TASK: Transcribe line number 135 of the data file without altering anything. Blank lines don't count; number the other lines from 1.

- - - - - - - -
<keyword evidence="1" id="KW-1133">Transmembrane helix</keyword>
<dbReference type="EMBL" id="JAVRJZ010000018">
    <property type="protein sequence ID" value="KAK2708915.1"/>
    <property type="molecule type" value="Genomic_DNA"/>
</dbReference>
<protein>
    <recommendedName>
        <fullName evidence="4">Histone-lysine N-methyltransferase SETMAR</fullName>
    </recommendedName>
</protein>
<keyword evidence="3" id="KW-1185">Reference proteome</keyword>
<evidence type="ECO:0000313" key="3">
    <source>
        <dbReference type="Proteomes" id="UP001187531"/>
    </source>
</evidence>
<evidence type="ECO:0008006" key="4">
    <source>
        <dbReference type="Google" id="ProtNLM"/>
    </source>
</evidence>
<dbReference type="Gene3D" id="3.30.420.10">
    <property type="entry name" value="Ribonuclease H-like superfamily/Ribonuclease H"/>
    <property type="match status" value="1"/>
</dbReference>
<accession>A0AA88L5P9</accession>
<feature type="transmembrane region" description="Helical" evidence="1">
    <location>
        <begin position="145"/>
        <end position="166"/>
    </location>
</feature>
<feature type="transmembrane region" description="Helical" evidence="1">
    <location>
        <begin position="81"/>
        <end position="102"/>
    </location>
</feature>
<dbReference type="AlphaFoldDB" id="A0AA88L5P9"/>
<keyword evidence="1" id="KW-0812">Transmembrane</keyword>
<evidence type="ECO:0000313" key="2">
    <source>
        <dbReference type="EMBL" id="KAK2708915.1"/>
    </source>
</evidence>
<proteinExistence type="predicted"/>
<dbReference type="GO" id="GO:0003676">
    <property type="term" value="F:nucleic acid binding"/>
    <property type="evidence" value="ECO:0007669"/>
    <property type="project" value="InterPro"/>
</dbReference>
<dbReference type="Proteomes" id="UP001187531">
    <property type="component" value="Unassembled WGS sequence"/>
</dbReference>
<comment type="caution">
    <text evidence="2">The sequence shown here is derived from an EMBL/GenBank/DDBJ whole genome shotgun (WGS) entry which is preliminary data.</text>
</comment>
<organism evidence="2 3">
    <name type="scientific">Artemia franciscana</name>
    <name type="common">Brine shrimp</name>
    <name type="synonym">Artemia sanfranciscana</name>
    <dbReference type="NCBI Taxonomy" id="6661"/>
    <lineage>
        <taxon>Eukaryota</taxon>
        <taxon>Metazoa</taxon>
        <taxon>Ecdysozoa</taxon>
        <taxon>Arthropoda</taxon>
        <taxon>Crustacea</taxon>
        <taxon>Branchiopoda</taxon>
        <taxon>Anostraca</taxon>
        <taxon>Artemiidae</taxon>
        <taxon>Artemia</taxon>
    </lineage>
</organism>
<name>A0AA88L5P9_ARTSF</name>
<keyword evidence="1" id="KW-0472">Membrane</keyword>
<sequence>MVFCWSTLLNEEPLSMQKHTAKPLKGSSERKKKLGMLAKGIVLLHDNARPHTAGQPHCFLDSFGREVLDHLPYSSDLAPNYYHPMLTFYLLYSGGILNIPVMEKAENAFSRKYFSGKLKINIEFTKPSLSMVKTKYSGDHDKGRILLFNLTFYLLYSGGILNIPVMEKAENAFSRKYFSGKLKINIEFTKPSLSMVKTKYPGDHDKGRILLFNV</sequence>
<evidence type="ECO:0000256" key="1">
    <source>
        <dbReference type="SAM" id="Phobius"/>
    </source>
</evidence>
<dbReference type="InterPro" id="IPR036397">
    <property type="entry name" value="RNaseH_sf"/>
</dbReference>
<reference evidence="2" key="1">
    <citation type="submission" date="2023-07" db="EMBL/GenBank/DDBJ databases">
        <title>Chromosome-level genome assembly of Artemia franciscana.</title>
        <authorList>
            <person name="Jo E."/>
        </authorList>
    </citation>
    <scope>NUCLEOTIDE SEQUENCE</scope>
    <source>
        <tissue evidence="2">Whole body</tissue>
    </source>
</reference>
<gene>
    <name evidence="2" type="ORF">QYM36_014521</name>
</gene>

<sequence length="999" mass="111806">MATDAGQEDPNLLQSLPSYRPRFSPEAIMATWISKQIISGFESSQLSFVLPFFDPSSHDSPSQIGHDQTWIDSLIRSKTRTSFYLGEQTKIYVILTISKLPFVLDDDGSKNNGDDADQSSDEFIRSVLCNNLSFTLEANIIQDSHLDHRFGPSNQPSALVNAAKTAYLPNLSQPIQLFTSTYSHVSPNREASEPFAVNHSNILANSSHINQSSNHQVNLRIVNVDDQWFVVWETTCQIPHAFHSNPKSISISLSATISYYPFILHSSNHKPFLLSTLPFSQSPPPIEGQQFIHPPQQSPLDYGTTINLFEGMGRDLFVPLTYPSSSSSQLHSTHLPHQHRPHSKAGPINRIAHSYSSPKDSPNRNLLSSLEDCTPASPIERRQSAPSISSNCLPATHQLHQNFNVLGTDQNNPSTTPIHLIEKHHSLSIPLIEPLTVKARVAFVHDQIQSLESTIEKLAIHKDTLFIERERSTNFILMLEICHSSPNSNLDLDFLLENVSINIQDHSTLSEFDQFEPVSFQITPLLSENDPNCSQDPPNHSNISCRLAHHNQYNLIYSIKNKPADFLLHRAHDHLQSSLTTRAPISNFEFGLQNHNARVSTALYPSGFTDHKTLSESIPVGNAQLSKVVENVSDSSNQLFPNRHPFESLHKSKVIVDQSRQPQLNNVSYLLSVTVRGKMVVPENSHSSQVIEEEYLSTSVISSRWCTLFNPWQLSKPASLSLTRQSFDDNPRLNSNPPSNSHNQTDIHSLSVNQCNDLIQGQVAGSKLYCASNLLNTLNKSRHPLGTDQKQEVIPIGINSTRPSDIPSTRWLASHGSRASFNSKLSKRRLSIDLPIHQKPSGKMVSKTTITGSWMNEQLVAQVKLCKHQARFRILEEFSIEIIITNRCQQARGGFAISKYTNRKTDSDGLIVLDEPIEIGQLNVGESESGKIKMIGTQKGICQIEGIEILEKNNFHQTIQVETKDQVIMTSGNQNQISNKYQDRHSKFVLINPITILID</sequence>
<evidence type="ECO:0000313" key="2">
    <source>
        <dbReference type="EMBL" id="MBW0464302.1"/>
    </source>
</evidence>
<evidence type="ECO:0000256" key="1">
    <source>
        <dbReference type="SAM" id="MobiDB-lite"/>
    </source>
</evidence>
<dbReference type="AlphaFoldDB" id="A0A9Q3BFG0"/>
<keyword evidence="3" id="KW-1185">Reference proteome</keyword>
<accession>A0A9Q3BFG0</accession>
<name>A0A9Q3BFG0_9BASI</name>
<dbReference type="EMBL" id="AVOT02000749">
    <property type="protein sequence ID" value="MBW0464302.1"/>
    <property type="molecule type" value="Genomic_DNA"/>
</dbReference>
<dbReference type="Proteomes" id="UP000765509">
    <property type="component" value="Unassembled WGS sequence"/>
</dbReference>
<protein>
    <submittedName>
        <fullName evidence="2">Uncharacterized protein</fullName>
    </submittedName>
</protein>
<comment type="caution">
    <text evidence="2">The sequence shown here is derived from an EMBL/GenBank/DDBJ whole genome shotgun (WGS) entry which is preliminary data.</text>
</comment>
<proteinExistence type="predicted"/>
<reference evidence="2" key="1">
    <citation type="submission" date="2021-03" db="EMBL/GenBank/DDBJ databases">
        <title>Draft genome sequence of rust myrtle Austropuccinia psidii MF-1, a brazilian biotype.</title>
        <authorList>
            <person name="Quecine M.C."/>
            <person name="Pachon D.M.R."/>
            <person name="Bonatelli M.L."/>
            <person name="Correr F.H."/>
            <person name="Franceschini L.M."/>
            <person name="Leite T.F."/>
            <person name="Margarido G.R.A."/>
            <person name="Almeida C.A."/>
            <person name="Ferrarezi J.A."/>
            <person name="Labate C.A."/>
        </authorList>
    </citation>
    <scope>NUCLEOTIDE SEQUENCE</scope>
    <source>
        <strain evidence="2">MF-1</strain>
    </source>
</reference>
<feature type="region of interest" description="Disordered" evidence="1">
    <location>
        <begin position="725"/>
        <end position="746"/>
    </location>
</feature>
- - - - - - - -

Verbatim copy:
        <authorList>